Wednesday, January 6, 2016


Adapting the collaborative, chance-based drawing game known as the ‘Exquisite Corpse’ developed by the Surrealists in the 1920’s the Intro to Sculpture Students explored the process of casting iron. Each collaborator adds to a composition in sequence, either by following a rule or by being allowed to see only the end of what the previous person contributed. 

The students were given the task of coming up with a way to make a large work together. In the first session minimal tools and materials were provided such as plasticene, chalk, paper and space.

Using what was at hand and even what was in their pockets such as the pennies for the head: juxtapositions resulted in opposing textures and a composite figure with the body dismembered.

Working together with sand molding for the first time, two part molds of the plasticene and found object body parts were made. Students collaborated mixing resin bonded sand together, packing the molds and helping each other clean and prepare them for casting.

Iron was chosen as the appropriate metal to cast the 'Exquisite Corpse' because of its relationship to iron in our blood. Scrap Iron was broken up with sledge hammers and melted in our coke fired cupolette 'MothRa'. On a cold February day still temperatures rose to 2700f!

After the pour the body parts were sandblasted and reassembled. The next question put to the students was about how to display the body: how could it function? would people interact with it at all? who was the audience? Students were directed to develop a public art proposal including, drawings, budget, installation and maintenance requirements.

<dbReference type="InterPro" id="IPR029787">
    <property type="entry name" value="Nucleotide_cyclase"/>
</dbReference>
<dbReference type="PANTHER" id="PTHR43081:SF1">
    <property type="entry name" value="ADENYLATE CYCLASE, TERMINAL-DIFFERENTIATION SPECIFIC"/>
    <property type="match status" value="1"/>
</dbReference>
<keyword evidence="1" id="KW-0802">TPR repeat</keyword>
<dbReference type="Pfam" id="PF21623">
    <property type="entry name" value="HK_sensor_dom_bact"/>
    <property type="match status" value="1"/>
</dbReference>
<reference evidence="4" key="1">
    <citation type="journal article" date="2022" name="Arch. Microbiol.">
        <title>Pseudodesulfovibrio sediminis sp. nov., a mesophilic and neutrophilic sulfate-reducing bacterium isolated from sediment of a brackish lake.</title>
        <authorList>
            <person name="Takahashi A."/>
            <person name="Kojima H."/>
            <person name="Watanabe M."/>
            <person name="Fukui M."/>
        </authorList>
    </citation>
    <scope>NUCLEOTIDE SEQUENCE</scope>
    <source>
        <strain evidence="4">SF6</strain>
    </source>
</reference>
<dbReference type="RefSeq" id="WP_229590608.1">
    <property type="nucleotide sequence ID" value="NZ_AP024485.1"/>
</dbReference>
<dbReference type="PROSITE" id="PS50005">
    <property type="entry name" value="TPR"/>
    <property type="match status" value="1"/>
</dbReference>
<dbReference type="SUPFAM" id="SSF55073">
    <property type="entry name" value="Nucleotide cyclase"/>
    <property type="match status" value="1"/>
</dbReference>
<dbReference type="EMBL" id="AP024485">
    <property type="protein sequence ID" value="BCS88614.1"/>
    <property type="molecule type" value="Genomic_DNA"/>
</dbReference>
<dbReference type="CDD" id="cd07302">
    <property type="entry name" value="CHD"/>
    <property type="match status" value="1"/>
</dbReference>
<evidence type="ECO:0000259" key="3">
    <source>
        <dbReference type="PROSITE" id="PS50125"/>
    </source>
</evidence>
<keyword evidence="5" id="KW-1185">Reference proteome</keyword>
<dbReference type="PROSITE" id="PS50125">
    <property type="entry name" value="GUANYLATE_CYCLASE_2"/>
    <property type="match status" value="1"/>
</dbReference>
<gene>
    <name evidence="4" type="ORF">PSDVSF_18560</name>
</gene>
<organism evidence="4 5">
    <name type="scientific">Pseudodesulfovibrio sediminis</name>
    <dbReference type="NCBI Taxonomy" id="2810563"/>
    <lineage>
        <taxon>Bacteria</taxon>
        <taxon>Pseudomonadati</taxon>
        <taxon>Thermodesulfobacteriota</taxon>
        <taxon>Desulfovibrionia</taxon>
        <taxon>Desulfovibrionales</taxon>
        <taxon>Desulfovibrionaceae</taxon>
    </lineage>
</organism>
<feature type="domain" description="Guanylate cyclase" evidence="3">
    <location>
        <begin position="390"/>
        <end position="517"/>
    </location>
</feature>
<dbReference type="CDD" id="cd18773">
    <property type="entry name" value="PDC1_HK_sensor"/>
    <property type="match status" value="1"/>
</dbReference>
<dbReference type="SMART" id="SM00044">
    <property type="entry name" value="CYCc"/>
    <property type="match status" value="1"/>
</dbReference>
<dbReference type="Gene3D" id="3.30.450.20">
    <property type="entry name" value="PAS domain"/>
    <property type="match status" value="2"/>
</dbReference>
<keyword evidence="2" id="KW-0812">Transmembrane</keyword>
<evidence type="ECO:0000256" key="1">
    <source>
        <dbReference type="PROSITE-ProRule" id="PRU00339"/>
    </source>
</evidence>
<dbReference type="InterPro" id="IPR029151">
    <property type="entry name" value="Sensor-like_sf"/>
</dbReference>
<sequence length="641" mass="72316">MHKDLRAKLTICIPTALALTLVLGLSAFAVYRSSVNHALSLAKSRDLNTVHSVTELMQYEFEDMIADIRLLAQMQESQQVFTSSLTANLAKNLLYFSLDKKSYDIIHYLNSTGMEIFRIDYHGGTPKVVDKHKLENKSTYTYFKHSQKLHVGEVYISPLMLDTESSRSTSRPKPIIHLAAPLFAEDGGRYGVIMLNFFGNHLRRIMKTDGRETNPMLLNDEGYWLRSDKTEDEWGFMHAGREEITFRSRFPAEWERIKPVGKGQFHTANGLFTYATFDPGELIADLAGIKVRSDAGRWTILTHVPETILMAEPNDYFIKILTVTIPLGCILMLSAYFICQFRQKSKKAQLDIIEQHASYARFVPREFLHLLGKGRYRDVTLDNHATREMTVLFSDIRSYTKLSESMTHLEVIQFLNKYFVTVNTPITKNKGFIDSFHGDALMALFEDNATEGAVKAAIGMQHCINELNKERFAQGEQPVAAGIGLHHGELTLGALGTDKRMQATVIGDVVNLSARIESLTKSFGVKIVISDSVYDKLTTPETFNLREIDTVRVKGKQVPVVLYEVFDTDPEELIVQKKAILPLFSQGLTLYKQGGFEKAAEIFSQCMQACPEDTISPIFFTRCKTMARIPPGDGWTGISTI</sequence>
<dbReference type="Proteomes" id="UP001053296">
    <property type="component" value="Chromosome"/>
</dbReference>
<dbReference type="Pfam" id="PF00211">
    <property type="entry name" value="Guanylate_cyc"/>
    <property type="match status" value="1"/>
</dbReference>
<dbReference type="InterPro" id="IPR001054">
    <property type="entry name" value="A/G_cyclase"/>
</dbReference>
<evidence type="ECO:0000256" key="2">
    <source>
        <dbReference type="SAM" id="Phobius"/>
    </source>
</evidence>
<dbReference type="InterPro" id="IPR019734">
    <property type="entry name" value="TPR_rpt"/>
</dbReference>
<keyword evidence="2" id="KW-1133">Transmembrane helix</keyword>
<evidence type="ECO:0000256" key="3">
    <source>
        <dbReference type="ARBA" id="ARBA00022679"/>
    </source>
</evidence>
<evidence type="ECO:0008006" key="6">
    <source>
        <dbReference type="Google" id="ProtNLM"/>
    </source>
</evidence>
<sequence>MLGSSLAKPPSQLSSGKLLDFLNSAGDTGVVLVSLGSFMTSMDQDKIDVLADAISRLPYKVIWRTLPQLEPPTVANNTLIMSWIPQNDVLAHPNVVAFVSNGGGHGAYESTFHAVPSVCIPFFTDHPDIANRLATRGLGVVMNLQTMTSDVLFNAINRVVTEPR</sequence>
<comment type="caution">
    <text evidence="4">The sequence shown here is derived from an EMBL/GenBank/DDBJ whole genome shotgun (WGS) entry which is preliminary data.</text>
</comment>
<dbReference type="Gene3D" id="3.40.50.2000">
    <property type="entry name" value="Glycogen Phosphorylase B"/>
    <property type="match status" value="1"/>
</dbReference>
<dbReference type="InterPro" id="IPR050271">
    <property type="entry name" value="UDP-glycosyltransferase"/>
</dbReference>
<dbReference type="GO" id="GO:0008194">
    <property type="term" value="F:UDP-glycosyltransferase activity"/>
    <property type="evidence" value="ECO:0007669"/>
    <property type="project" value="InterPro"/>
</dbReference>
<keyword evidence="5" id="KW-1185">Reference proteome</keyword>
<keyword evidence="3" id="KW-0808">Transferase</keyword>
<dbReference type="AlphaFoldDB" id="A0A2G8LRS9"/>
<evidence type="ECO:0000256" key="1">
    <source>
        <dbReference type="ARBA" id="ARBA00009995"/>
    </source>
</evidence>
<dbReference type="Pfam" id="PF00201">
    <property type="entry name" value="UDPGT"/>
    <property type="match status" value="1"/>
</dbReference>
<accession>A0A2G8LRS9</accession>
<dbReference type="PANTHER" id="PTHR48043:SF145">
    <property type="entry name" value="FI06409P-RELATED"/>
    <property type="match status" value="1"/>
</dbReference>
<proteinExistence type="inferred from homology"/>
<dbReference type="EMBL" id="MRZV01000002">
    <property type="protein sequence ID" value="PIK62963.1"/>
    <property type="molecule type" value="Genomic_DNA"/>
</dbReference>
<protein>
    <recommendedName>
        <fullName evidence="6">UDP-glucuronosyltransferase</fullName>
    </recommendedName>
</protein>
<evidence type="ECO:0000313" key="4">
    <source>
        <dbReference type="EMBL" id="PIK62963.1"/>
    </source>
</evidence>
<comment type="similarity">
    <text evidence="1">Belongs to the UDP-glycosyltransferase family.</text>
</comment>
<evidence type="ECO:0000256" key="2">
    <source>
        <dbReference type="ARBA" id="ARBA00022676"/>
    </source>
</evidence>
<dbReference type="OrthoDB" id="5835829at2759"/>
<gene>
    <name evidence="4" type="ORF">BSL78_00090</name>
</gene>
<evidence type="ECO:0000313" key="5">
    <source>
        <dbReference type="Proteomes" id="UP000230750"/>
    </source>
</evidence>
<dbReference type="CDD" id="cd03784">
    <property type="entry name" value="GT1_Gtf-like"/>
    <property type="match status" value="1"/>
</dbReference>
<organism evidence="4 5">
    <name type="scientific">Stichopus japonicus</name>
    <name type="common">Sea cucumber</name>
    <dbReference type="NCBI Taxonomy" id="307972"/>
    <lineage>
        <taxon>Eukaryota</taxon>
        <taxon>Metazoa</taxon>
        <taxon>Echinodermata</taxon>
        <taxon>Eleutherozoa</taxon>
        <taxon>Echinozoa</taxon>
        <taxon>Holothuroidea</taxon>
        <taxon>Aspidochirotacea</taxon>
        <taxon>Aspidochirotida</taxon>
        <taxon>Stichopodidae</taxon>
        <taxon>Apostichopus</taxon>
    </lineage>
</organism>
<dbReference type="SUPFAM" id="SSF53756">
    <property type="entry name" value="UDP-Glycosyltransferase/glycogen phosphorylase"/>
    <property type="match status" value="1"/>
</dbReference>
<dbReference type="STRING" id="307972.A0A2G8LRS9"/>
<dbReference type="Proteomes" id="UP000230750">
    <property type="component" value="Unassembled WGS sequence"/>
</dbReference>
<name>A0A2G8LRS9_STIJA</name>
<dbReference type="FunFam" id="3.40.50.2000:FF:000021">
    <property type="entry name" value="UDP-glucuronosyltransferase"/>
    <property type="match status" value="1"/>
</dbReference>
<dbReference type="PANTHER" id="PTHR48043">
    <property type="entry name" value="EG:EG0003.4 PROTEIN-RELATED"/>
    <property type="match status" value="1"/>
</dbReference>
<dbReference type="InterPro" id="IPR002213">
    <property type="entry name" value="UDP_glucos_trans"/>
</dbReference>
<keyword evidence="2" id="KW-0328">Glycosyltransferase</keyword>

Conrad Cheung

Hannah Johnson

Emma Bartik

Daniel Cohen

Isaiah Palmeri

Jon Moreno

Julia Guerriero

Lindsay Neubeck

Michelle Lotz

Ristina Wigg

Owen Moon

Brenna Hahne's proposal above was chosen to be implemented for the Hornell Art Walk where the whole group was putting on an exhibition of their other work for the class. Wooden backing was attached so all the components could have wheels to make it easier to move around allowing visitors to create many different configurations. Some pieces weighed over 50# but with the wheels it made it easy. the wood was painted colorfully by each student continuing the collaborative nature of the project.

The Exquisite Corpse now hangs at the entrance to the National Casting Center Foundry, you are welcome to drop by any time to check it out!

We are just missing one piece so if you see a section like this on your travels you can bring it to us and we will add it back to fully complete it!

All work made during Intro to Sculpture : Spring 2015 with Professor Coral Penelope Lambert

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